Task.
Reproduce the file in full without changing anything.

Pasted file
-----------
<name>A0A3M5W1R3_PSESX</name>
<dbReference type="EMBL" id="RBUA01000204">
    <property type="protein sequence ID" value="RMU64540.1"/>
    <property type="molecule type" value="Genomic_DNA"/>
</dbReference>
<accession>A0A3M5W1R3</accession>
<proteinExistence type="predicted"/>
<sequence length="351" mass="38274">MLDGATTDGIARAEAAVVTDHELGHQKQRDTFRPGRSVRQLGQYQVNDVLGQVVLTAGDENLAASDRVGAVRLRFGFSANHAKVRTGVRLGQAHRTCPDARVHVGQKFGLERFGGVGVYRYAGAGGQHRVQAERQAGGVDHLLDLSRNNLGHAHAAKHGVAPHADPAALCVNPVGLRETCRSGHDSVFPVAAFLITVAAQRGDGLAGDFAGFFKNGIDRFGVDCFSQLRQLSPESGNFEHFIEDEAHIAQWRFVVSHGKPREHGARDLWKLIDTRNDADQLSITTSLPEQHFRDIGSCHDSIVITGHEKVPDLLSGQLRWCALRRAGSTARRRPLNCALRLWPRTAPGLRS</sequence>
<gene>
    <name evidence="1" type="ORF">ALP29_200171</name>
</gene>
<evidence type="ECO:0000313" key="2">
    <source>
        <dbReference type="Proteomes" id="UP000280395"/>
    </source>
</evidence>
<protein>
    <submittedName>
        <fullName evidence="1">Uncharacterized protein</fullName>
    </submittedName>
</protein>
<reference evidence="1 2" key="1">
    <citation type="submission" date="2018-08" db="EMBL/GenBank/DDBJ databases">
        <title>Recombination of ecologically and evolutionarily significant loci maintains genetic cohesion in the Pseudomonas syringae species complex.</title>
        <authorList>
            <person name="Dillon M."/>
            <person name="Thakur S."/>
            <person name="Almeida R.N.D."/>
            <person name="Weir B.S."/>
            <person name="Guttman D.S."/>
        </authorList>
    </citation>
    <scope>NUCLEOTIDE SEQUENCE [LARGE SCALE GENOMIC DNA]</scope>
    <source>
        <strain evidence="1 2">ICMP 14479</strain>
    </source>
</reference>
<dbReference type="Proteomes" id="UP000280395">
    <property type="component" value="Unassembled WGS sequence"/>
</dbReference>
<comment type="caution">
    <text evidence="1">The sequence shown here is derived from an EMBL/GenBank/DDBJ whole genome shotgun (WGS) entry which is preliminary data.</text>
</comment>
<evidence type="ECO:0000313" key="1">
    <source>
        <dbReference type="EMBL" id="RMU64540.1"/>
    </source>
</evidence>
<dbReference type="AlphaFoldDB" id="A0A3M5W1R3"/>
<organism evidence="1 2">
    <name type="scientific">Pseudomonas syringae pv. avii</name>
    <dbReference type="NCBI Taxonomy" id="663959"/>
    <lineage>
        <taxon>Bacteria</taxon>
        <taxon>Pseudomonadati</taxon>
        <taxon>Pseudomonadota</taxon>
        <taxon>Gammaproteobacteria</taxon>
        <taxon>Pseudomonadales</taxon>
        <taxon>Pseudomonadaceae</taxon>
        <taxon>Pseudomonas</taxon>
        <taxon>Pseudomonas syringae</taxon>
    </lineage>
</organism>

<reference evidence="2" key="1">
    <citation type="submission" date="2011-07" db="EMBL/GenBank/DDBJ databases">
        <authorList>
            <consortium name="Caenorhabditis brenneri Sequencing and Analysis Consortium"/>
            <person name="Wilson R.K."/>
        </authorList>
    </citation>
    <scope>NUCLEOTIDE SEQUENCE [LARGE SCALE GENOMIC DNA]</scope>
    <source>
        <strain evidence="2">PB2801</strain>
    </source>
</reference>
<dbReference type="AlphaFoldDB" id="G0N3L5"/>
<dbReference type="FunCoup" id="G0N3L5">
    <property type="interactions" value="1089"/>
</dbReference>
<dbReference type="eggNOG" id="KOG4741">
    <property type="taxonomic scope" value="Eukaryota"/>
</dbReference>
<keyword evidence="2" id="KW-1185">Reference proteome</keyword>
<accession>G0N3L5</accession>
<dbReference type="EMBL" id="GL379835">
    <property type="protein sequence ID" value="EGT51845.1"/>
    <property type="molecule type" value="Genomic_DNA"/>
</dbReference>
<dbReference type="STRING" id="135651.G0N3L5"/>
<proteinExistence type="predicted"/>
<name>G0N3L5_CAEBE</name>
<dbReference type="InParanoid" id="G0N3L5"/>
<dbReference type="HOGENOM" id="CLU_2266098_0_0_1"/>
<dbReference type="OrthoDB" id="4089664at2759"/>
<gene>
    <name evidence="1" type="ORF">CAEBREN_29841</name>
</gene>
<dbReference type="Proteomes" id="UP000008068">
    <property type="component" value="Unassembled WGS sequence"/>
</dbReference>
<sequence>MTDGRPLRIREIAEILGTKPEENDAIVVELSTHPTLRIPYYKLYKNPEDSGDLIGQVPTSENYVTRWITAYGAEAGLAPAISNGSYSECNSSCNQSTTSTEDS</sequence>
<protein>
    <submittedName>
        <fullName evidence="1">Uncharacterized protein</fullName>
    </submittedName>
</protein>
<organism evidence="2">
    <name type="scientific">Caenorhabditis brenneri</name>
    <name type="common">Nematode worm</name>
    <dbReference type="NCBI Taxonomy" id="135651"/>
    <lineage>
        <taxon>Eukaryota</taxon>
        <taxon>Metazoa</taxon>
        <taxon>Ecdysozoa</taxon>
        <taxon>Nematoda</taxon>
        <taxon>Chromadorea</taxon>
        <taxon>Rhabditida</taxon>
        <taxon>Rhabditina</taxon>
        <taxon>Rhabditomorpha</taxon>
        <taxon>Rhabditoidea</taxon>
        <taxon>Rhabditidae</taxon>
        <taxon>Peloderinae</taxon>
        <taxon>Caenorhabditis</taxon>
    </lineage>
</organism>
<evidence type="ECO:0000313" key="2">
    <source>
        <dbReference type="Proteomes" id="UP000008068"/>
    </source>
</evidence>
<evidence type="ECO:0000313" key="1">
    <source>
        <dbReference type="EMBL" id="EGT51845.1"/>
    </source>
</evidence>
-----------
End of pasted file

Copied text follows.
<name>A0A3M5W1R3_PSESX</name>
<dbReference type="EMBL" id="RBUA01000204">
    <property type="protein sequence ID" value="RMU64540.1"/>
    <property type="molecule type" value="Genomic_DNA"/>
</dbReference>
<accession>A0A3M5W1R3</accession>
<proteinExistence type="predicted"/>
<sequence length="351" mass="38274">MLDGATTDGIARAEAAVVTDHELGHQKQRDTFRPGRSVRQLGQYQVNDVLGQVVLTAGDENLAASDRVGAVRLRFGFSANHAKVRTGVRLGQAHRTCPDARVHVGQKFGLERFGGVGVYRYAGAGGQHRVQAERQAGGVDHLLDLSRNNLGHAHAAKHGVAPHADPAALCVNPVGLRETCRSGHDSVFPVAAFLITVAAQRGDGLAGDFAGFFKNGIDRFGVDCFSQLRQLSPESGNFEHFIEDEAHIAQWRFVVSHGKPREHGARDLWKLIDTRNDADQLSITTSLPEQHFRDIGSCHDSIVITGHEKVPDLLSGQLRWCALRRAGSTARRRPLNCALRLWPRTAPGLRS</sequence>
<gene>
    <name evidence="1" type="ORF">ALP29_200171</name>
</gene>
<evidence type="ECO:0000313" key="2">
    <source>
        <dbReference type="Proteomes" id="UP000280395"/>
    </source>
</evidence>
<protein>
    <submittedName>
        <fullName evidence="1">Uncharacterized protein</fullName>
    </submittedName>
</protein>
<reference evidence="1 2" key="1">
    <citation type="submission" date="2018-08" db="EMBL/GenBank/DDBJ databases">
        <title>Recombination of ecologically and evolutionarily significant loci maintains genetic cohesion in the Pseudomonas syringae species complex.</title>
        <authorList>
            <person name="Dillon M."/>
            <person name="Thakur S."/>
            <person name="Almeida R.N.D."/>
            <person name="Weir B.S."/>
            <person name="Guttman D.S."/>
        </authorList>
    </citation>
    <scope>NUCLEOTIDE SEQUENCE [LARGE SCALE GENOMIC DNA]</scope>
    <source>
        <strain evidence="1 2">ICMP 14479</strain>
    </source>
</reference>
<dbReference type="Proteomes" id="UP000280395">
    <property type="component" value="Unassembled WGS sequence"/>
</dbReference>
<comment type="caution">
    <text evidence="1">The sequence shown here is derived from an EMBL/GenBank/DDBJ whole genome shotgun (WGS) entry which is preliminary data.</text>
</comment>
<evidence type="ECO:0000313" key="1">
    <source>
        <dbReference type="EMBL" id="RMU64540.1"/>
    </source>
</evidence>
<dbReference type="AlphaFoldDB" id="A0A3M5W1R3"/>
<organism evidence="1 2">
    <name type="scientific">Pseudomonas syringae pv. avii</name>
    <dbReference type="NCBI Taxonomy" id="663959"/>
    <lineage>
        <taxon>Bacteria</taxon>
        <taxon>Pseudomonadati</taxon>
        <taxon>Pseudomonadota</taxon>
        <taxon>Gammaproteobacteria</taxon>
        <taxon>Pseudomonadales</taxon>
        <taxon>Pseudomonadaceae</taxon>
        <taxon>Pseudomonas</taxon>
        <taxon>Pseudomonas syringae</taxon>
    </lineage>
</organism>

<reference evidence="2" key="1">
    <citation type="submission" date="2011-07" db="EMBL/GenBank/DDBJ databases">
        <authorList>
            <consortium name="Caenorhabditis brenneri Sequencing and Analysis Consortium"/>
            <person name="Wilson R.K."/>
        </authorList>
    </citation>
    <scope>NUCLEOTIDE SEQUENCE [LARGE SCALE GENOMIC DNA]</scope>
    <source>
        <strain evidence="2">PB2801</strain>
    </source>
</reference>
<dbReference type="AlphaFoldDB" id="G0N3L5"/>
<dbReference type="FunCoup" id="G0N3L5">
    <property type="interactions" value="1089"/>
</dbReference>
<dbReference type="eggNOG" id="KOG4741">
    <property type="taxonomic scope" value="Eukaryota"/>
</dbReference>
<keyword evidence="2" id="KW-1185">Reference proteome</keyword>
<accession>G0N3L5</accession>
<dbReference type="EMBL" id="GL379835">
    <property type="protein sequence ID" value="EGT51845.1"/>
    <property type="molecule type" value="Genomic_DNA"/>
</dbReference>
<dbReference type="STRING" id="135651.G0N3L5"/>
<proteinExistence type="predicted"/>
<name>G0N3L5_CAEBE</name>
<dbReference type="InParanoid" id="G0N3L5"/>
<dbReference type="HOGENOM" id="CLU_2266098_0_0_1"/>
<dbReference type="OrthoDB" id="4089664at2759"/>
<gene>
    <name evidence="1" type="ORF">CAEBREN_29841</name>
</gene>
<dbReference type="Proteomes" id="UP000008068">
    <property type="component" value="Unassembled WGS sequence"/>
</dbReference>
<sequence>MTDGRPLRIREIAEILGTKPEENDAIVVELSTHPTLRIPYYKLYKNPEDSGDLIGQVPTSENYVTRWITAYGAEAGLAPAISNGSYSECNSSCNQSTTSTEDS</sequence>
<protein>
    <submittedName>
        <fullName evidence="1">Uncharacterized protein</fullName>
    </submittedName>
</protein>
<organism evidence="2">
    <name type="scientific">Caenorhabditis brenneri</name>
    <name type="common">Nematode worm</name>
    <dbReference type="NCBI Taxonomy" id="135651"/>
    <lineage>
        <taxon>Eukaryota</taxon>
        <taxon>Metazoa</taxon>
        <taxon>Ecdysozoa</taxon>
        <taxon>Nematoda</taxon>
        <taxon>Chromadorea</taxon>
        <taxon>Rhabditida</taxon>
        <taxon>Rhabditina</taxon>
        <taxon>Rhabditomorpha</taxon>
        <taxon>Rhabditoidea</taxon>
        <taxon>Rhabditidae</taxon>
        <taxon>Peloderinae</taxon>
        <taxon>Caenorhabditis</taxon>
    </lineage>
</organism>
<evidence type="ECO:0000313" key="2">
    <source>
        <dbReference type="Proteomes" id="UP000008068"/>
    </source>
</evidence>
<evidence type="ECO:0000313" key="1">
    <source>
        <dbReference type="EMBL" id="EGT51845.1"/>
    </source>
</evidence>